- Really? March 10
Attention aspiring paleoclimatologists: NASA is awarding $35,000 to one lucky civilian who can develop a specialized asteroid-detecting technology. The "Asteroid Grand Challenge," which was announced at the South By Southwest Festival today and will begin on March 17, aims to develop better algorithms used to find the flying space rocks that could ruin life as we know it (no pressure).
To win the money, the scientist's solution "must increase the detection sensitivity, minimize the number of false positives, ignore imperfections in the data, and run effectively on all computer systems." That doesn't sound like something you'd get from your run-of-the-mill weekend hack-a-thon.
"Protecting the planet from the threat of asteroid impact means first knowing where they are," said Jenn Gustetic, Prizes and Challenges Program executive. "By opening up the search for asteroids, we are harnessing the potential of innovators and makers and citizen scientists everywhere to help solve this global challenge." [Euronews]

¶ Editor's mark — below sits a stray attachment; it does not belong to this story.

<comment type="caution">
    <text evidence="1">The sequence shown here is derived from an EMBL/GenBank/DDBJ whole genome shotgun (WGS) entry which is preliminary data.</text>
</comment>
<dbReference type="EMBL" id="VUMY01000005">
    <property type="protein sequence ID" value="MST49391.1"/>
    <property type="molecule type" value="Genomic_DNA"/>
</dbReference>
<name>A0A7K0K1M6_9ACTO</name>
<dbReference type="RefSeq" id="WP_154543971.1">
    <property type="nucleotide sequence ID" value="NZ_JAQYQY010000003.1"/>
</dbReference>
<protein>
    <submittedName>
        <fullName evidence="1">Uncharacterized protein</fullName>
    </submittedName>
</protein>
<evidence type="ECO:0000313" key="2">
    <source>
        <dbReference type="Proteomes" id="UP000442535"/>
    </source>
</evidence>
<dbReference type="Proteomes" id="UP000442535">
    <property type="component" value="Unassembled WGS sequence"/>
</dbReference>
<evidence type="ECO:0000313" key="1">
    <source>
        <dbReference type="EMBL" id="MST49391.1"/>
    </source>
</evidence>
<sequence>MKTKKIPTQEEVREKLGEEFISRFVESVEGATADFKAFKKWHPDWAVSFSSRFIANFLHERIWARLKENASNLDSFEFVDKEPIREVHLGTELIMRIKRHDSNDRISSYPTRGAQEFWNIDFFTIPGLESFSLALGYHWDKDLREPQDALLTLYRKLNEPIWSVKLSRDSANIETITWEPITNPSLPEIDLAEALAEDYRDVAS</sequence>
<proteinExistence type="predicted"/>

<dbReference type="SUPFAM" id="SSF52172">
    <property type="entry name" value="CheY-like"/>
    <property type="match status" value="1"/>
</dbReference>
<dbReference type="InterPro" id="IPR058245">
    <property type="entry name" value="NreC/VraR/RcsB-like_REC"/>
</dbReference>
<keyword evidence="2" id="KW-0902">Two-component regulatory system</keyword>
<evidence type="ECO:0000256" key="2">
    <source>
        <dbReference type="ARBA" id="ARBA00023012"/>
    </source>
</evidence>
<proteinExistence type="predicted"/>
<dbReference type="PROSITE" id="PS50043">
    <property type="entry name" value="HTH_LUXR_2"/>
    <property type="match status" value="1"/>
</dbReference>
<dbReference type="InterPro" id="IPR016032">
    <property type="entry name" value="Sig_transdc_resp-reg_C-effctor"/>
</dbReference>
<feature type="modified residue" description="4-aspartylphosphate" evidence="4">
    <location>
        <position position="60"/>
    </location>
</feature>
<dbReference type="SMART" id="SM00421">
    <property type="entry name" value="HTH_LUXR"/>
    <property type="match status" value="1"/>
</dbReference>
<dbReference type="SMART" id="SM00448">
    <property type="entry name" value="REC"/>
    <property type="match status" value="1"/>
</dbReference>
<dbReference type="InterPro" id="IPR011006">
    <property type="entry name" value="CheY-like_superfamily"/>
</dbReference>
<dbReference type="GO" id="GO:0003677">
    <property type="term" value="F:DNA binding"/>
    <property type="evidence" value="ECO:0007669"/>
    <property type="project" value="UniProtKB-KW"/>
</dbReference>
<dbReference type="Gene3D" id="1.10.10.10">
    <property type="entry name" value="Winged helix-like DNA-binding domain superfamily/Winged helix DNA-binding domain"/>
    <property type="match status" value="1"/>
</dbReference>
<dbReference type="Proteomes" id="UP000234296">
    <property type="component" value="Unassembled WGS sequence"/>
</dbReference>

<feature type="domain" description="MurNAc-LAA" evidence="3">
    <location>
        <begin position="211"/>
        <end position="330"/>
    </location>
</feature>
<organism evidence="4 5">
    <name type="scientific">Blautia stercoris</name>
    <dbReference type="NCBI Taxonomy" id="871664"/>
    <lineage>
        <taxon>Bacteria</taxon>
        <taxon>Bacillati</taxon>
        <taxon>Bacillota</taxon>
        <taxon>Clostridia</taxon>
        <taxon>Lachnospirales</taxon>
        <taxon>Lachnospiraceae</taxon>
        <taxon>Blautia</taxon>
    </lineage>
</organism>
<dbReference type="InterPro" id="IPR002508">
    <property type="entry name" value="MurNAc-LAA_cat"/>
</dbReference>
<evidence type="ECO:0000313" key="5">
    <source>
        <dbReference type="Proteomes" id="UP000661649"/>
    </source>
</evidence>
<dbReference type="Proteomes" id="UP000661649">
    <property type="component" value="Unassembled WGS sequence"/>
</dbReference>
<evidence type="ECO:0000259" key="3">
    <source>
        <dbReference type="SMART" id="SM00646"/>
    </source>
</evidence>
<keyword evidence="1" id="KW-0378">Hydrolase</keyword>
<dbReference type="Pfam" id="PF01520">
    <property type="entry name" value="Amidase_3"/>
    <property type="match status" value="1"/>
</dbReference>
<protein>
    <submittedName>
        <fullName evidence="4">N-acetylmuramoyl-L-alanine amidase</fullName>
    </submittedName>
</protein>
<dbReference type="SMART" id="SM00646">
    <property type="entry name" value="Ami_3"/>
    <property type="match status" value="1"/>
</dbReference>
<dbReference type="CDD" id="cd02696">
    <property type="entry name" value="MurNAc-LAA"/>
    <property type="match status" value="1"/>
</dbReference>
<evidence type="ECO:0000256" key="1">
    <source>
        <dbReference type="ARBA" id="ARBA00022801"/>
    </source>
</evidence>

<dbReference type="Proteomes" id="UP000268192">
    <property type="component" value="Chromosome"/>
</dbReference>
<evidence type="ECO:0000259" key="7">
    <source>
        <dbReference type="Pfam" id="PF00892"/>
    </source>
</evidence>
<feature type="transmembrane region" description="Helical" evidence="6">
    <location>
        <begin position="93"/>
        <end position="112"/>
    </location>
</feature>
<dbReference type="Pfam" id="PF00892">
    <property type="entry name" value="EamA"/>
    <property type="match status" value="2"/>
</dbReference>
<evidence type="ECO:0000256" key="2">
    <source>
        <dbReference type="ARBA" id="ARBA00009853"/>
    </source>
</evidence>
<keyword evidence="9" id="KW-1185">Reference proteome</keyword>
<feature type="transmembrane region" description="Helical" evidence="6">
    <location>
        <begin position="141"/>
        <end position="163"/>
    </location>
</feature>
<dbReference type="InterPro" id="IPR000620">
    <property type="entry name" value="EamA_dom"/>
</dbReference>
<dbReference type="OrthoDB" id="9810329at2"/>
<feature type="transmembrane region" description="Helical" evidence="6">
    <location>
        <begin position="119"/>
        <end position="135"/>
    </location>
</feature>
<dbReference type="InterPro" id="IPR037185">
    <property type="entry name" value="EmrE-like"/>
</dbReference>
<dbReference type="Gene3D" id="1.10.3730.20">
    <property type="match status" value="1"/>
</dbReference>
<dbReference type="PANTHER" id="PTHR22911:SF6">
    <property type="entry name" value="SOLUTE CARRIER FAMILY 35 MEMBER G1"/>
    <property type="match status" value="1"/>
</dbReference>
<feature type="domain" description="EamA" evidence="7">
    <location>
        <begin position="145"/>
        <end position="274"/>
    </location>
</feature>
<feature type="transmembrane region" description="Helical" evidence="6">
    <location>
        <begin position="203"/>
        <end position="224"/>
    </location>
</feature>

Just think how sweet "Asteroid Data Hunter" is going to look on LinkedIn. --Jordan Valinsky
THE WEEK'S AUDIOPHILE PODCASTS: LISTEN SMARTER
- 43 TV shows to watch in 2014
- 3 horrific inaccuracies in Homeland's depiction of Islamabad
- How to be the most productive person in your office — and still get home by 5:30 p.m.
- Here comes the Pentagon's newest space plane
- 6 things the happiest families all have in common
- The real story behind Deliver Us From Evil
- 7 grammar rules you really should pay attention to
- Extreme haunted houses: Inside Halloween's most terrifying new trend
- 8 ways a simple notebook can change your life
- How 1,000-year lifespans could remake the economy
Subscribe to the Week